Now that we know the basics of the northeast snowstorms let's go to the models! The GFS is the only model right now that I have access to that is showing any signs of possible snow for here in NW Jersey, but things will most certainly change. This same model had a montana blizzard on it last week and showed cold air coming into the northeast, one of those two came true. Check it out, it doesn't actually show snow except for farther north. What if that cold push keeps coming down and that little clipper system brings precip? Hmmmmm? Lake effect too? Interesting.

That's all I have to show for now, tomorrow I will be posting a fall foilage blog to update you on the very latest. For those of you waiting for snow boarding season you might see this mountain snow covered sooner than you think!

Monday, September 10, 2007

Lake effect snow!

It's that time of the year again. The first snow of the season can be expected for the northern great lakes within the week. (as of the 18utc models) Do you really want to read what I have to say? Heck, look at the models for yourself!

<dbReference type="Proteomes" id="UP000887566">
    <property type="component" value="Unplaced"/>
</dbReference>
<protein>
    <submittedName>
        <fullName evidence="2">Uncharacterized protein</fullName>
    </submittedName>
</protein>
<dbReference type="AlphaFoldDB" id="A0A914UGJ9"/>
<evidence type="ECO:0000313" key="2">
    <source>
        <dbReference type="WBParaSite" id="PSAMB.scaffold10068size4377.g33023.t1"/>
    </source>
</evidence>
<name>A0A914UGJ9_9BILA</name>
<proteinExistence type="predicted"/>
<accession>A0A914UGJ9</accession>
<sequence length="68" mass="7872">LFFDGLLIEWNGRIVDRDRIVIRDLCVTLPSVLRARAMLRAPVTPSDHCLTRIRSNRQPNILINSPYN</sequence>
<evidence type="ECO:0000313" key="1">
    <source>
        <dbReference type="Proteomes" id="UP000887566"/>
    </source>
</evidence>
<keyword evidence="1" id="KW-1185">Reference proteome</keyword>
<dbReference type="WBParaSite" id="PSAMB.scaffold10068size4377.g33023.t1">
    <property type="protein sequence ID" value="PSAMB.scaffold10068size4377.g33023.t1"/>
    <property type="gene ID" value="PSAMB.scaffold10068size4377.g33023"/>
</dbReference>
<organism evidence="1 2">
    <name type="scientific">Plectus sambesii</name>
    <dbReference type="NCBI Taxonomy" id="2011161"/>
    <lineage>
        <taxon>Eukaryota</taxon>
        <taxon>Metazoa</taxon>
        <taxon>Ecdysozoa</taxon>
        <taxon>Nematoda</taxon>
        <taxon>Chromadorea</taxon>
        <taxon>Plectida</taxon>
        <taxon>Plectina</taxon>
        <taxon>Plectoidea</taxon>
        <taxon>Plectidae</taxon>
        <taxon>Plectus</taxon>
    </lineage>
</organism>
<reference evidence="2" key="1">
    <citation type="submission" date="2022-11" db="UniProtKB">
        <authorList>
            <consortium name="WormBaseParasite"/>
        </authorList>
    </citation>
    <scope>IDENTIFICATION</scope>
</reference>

(GFS, 4 days out) Ok, so its no 15 feet of snow, but its snow! So early in the season too.

(GFS, 5 days out) If this happens, we can expect temperatures in the 50's for NW Jersey and 60's for NE Jersey!

(DGEX model, 3 days out) Im lovin this one! Signs of snow!

Sunday, September 9, 2007

Winter 2007/2008 Outlook


The blog will contain two parts. The first will be the Old Farmers Almanac prediction and then my prediction for the winter season. Mine will be a general overview and explanations why it will be the way it is. The Almanac will go day by day telling you what the weather will be. Last years Almanac was almost completely wrong but other years it was right on. The Almanac is up to 80% correct!

THE OLD FARMERS ALMANAC- (Northeast only sorry)
1st-3rd. Wet weather in New England. Farther south, scattered showers, thunderstorms Labor Day holiday.
4th-7th. Fair, pleasant.
8th-11th. Hurricane threat for Mid-Atlantic and Northeast coasts. Thunderstorms sweep in from west, then clearing.
12th-15th. Fair skies.
16th-19th. Rain, then turning fair, coolers.
20th-23rd. Fair skies persist.
24th-27th. Thunderstorms rumble rapidly across region, then clearing, cooler conditions.
28th-30th. Fair skies, then scattered rain showers.

1st-3rd. Mostly fair.
4th-7th. Dry, windy weather.
8th-11th. Strong disturbulance sweeps east, with heavy rains for mid atlantic states. Stormy with gale-force winds (39 mph +) along New England coast.
12th-15th. Showers reach NY, Penn, and Northeast, accompanied by milder air.
16th-19th. Dry, milder, especially New England.